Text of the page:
Working also for another Jewish education institute, Melitz, she specialised in training tour guides and, after the Oslo peace accords, in promoting dialogue with Palestinians. "When the Palestinians I worked with heard I taught tour guides, they asked me to come to Bethlehem where they have a guiding school and teach guiding methodology," she said. One of the sites she took her Palestinians students to was the Museum of the Diaspora, showing "how you keep identity in diaspora".

It was in Israel that she met her husband David, now programming and planning director of the UJIA. "My auntie, Lady Morris of Kenwood, who is president of Habonim, introduced my parents," she said. "When she came to Israel one year, in 1986, she said, 'Laura, you've got to meet this fantastic guy." And so she introduced us. She has a very good track record. I really am a believer in shidduchim." Her "wonderful" husband and Israel's "amazing" childcare arrangements enabled her to work part-time, raise three, now teenage, children and acquire a couple of postgraduate degrees from the Hebrew University and Brandeis University in America. But after 15 years, in 1999, the family left for London as the political weather changed.

"I think if we had been living in Tel Aviv," she said, "we wouldn't have left. Jerusalem is such a difficult place to live because it is so ideologically intense."

Enrolled at Leo Baeck College in 2004, in her final year she began as a student rabbi at Alyth where she has been ever since. She is wearing "waterproof mascara", she says, because the thought of leaving congregational service is a wrench "beyond words".

Contrary to what some might think, she says she is "on the right" of the Reform spectrum and "pretty traditional" in her tastes - she helped to launch a monthly minyan at Alyth where the prayers are all in Hebrew.

"Talmud I absolutely adore and is the rooting for my Judaism," she says. "From my point of view, when Jewish decisions are made, it is through a halachic prism. Reform Judaism is mainstream and I believe has to be completely grounded in Progressive halachah and values and practice."

Her entrée into broadcasting came after a BBC executive heard her interviewed on a radio series about British Jews made by Jonathan Freedland, and recommended her to the head of religion on radio. Apart from Thought for the Day, she also appears on TV on BBC1's The Big Questions.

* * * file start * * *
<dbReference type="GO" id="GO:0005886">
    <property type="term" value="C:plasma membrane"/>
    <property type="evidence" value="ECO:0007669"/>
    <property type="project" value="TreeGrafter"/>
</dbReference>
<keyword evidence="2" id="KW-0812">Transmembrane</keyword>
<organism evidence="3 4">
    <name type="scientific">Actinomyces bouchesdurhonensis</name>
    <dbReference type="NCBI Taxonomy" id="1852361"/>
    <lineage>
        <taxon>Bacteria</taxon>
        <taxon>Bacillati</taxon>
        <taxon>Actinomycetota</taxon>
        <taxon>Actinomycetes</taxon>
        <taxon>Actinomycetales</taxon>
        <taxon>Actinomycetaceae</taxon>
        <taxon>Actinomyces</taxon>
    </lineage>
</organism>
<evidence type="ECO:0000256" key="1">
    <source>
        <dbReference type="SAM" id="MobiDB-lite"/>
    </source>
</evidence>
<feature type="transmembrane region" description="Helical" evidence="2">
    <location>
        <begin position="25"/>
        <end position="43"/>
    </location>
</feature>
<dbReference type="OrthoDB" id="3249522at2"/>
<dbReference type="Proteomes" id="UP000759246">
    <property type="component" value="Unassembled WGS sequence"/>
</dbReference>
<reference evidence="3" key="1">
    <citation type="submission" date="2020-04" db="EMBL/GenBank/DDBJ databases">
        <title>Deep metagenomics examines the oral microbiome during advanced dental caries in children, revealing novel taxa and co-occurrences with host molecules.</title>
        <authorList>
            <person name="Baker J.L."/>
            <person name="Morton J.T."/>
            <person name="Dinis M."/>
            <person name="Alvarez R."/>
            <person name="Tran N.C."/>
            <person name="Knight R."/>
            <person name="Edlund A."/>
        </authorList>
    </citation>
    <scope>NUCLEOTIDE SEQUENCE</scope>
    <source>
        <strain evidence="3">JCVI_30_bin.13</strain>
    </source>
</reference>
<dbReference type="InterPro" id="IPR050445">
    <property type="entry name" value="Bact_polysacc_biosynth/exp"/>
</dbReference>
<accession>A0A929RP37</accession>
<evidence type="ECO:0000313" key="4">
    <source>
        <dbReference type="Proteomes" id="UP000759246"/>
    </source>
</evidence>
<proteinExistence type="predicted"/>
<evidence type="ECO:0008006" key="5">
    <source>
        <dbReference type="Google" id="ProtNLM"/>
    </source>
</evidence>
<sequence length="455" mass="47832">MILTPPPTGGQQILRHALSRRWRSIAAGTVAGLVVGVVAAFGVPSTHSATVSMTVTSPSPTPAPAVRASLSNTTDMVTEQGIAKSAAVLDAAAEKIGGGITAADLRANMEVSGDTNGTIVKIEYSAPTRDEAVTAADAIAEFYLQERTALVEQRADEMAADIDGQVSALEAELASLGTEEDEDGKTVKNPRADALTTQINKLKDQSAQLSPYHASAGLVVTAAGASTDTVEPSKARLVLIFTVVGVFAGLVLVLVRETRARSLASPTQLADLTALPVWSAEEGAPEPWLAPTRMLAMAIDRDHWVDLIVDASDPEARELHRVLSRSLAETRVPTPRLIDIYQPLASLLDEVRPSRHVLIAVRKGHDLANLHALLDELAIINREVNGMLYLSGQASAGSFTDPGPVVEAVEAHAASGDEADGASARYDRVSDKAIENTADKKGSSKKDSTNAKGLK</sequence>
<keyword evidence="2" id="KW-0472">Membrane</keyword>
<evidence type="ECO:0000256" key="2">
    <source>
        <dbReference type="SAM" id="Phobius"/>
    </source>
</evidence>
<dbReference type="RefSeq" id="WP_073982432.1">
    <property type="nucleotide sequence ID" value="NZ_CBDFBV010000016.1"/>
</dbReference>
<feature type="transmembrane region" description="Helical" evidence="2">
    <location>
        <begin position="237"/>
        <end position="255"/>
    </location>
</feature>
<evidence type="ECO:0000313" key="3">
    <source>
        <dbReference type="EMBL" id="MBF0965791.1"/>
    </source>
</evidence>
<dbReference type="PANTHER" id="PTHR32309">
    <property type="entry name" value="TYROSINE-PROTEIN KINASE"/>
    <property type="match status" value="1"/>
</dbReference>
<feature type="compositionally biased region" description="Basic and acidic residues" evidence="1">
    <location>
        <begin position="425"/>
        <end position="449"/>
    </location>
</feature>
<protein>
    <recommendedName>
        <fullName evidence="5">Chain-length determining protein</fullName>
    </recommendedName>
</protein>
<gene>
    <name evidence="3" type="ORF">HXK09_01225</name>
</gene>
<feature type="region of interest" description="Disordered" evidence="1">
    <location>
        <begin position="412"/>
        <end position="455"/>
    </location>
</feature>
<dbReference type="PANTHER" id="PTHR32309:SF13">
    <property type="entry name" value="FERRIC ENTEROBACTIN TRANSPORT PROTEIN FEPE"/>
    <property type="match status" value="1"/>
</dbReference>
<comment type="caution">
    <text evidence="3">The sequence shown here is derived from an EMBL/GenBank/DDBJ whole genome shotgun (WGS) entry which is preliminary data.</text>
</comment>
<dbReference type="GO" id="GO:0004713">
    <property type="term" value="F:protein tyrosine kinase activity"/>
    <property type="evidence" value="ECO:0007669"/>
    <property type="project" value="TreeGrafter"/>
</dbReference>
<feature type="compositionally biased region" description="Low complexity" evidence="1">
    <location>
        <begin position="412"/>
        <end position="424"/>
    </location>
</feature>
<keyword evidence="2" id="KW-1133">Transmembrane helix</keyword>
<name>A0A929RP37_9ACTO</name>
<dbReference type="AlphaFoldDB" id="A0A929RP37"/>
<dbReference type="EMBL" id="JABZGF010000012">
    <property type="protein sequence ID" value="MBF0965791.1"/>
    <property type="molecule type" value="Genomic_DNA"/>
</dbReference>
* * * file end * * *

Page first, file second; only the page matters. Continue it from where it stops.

Her new position reflects the Reform movement's pitch for a higher public profile, although its leadership is at pains to discount the notion of it being some kind of alternative Chief Rabbi. It is not just about her, she stresses; she sees herself as an "enabler" who wants to make sure that other of her colleagues are "out there" speaking and publishing.

But she does acknowledge that the announcement is "interesting timing" when central Orthodoxy is about to embark on the search for a new Chief Rabbi and the United Synagogue is "in flux".

Now 47, she represents a new generation of rabbis in the public square. Her stance on Israel, combining deep attachment to it with concern about some of its policies - she chairs the British friends of Rabbis for Human Rights - will chime particularly with many younger British Jews.

She attacks the "blinkered thinking" that refuses to admit any criticism of Israel. But the "most frightening thing" is to hear Jews saying they do not want to know about it. "Bring me garinim [sunflower seeds] Friday nights and a good debate. For people who say they don't care, they are switching off, I believe if they switch off their Israel factor as part of their Judaism, it's impossible to hold together a creative, joyful, full Judaism."